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Reparative Therapy  
 
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Reparative therapy is often defined as any formal attempt to change a person's sexual orientation from homosexual to heterosexual. It includes the attempts of Christian transformational ministries to use prayer, religious conversion, individual therapy sessions, and group counseling, to change a person's sexual orientation, as well as attempts by secular psychologists and psychotherapists to "cure" homosexuality.

Background

The reparative therapy movement is rooted in the work of 1960s psychologists such as Irving Bieber and Charles Socarides, who claimed that homosexuality was both pathological and susceptible to change. When their position was repudiated by the 1973 decision of the American Psychiatric Association to remove homosexuality from the category of "illness," they launched a counter-offensive against the views of the psychological and psychiatric establishment.

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The belief in "restoring" heterosexuality was furthered by the work of Elizabeth R. Moberly, who, relying heavily on the theories of Sigmund Freud, Lawrence Hatterer, and Bieber, proposed in the 1980s that all people would develop as heterosexuals unless they suffered a real or perceived rejection from their same-gender parent during early childhood, leading to a "defensive detachment." Homosexuality was thus a logical yet inappropriately eroticized attempt to repair this "developmental deficit."

Moberly argued that, using techniques similar to "inner-child healing" therapy, homosexuals could correct their disidentification and "reclaim" heterosexuality.

Although Moberly disavowed her own work in the early 1990s, her arguments have been widely adopted as "scientific" theory in fundamentalist Christian circles.

In 1992, the National Association for Research and Therapy of Homosexuality (NARTH) was established. Led by Joseph Nicolosi and Charles Socarides, and funded largely by right-wing religious and political organizations, NARTH is self-described as "a non-profit, educational organization dedicated to affirming a complementary, male-female model of gender and sexuality." It essentially espouses the view of homosexuality that was dominant in the 1950s and 1960s: that a homosexual "preference" results from a developmental problem, especially a child's failure to identify properly with adult figures of the same gender.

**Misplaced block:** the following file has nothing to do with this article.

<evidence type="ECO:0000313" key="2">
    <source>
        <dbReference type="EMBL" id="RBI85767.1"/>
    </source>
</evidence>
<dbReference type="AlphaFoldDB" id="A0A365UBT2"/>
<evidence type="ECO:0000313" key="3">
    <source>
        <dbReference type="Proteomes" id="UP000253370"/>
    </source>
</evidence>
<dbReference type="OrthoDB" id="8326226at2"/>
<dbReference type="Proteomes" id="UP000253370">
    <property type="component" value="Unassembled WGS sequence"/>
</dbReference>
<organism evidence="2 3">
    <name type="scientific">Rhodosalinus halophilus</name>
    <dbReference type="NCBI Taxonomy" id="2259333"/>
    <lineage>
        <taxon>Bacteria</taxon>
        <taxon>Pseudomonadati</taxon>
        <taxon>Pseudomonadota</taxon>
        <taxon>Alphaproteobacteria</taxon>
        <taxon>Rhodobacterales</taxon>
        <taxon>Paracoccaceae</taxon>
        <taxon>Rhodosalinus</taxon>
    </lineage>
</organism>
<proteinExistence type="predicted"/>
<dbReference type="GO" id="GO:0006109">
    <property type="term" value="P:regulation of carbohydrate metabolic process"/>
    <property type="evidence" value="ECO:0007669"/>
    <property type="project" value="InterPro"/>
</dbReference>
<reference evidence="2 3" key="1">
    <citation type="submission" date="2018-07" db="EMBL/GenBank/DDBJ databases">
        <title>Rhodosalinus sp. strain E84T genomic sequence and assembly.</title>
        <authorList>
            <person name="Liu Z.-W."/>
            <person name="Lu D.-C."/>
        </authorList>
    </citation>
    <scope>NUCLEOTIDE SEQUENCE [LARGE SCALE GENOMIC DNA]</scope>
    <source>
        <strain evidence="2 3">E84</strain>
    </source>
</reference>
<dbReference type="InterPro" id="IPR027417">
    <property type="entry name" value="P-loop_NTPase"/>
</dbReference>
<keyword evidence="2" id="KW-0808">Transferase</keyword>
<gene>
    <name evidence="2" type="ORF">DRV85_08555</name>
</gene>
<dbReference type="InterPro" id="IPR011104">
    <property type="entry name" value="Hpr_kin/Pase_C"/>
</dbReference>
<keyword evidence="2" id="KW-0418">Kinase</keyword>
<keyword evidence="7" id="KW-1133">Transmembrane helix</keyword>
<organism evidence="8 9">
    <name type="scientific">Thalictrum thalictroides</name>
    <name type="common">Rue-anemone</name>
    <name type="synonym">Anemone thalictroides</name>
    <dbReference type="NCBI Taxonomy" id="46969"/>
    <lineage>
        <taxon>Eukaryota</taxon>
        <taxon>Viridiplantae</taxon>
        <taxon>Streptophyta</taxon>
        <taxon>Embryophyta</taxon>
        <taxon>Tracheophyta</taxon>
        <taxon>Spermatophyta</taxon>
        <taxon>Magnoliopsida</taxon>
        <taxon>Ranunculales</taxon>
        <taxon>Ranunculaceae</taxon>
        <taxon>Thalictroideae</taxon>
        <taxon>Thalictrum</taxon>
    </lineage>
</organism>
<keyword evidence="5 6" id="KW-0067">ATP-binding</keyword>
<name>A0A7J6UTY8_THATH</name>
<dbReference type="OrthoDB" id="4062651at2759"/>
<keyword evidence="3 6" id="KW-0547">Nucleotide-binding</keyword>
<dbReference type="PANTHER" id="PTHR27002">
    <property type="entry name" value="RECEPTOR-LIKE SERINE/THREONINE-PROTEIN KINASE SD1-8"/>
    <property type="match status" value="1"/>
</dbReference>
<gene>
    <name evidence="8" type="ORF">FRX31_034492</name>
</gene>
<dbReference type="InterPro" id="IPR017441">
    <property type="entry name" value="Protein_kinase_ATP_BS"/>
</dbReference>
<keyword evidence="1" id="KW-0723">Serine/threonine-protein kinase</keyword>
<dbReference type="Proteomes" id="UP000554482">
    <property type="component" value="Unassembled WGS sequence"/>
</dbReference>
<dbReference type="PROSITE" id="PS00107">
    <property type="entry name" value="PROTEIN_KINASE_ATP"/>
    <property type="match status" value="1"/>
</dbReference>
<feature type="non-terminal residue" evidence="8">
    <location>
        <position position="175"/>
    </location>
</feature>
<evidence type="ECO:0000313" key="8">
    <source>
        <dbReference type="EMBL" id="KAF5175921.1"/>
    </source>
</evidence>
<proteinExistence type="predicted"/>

As the only professional organization to support reparative therapy, NARTH has been particularly important to the efforts of Southern Baptist, Mormon, Roman Catholic, and other religious organizations to encourage the conversion of homosexuals to heterosexuality.

Ex-Gay Ministries

One of the earliest religious-based organizations to engage in reparative therapy is Love in Action, the first "ex-gay ministry," which was established by Frank Worthen in 1973. A 43-year-old San Francisco businessman raised in an evangelical Christian home who had been "out" for twenty years, Worthen became disaffected with the "gay lifestyle."

By 1976, Worthen and others had formed Exodus, a national coalition of ex-gay ministries. Its member groups have numbered in the hundreds over the years, but many--perhaps most--of them have foundered, usually as a result of their clients returning to a homosexual life. Love in Action found that its own clients--including those in a year-long "live-in program"--proved so susceptible to temptation from nearby San Francisco that the organization decided to move to Memphis in 1994. Exodus is now located in Orlando.

Ex-gay groups prefer the term "preference" to "orientation." They promote "heterosexuality as God's creative intent for humanity" while homosexual "tendencies" are seen as "one of many disorders." Love in Action, for example, promotes "freedom from life-dominating sin," and Exodus advertises "release from sexual brokenness," the latter being a catch-phrase used to define almost all non-marital sexual behavior. "Release" is achieved through "repentance from sin and faith," celibacy, and friendships with heterosexual mentors.

Decreasingly since the 1980s, heterosexual marriage has been touted as the ultimate "proof" of displaced homosexual desires. Same-sex friendships are discouraged for fear of "emotional dependency," which could lead to sexual desire. Suicide attempts are not uncommon among those who "fail" to change, especially since ex-gay groups usually ostracize those who "return" to the "homosexual lifestyle" for not having "prayed hard enough" or "fully submitted themselves to God's will."

Partly in response to Exodus and as a part of the nation-wide growth of gay-affirming religious groups of all faiths, Evangelicals Concerned With Reconciliation has reached out since 1980 to "ex-ex-gays" from conservative Christian backgrounds. It has been particularly concerned with refuting those who misinterpret the Bible to condemn homosexuality.

Does Reparative Therapy Work?

Ex-gay ministries refuse to keep statistics on the success/failure rate of their clients, claiming that counselees should not dwell on the past. Outside observers have found that at least two-thirds of those in such groups give up within two years, and that over 75% of ex-gay organizations fail within five years.

Nearly all the claims of the success of reparative therapy are anecdotal. There are no studies in peer reviewed scientific journals that attest to the success of reparative therapies.

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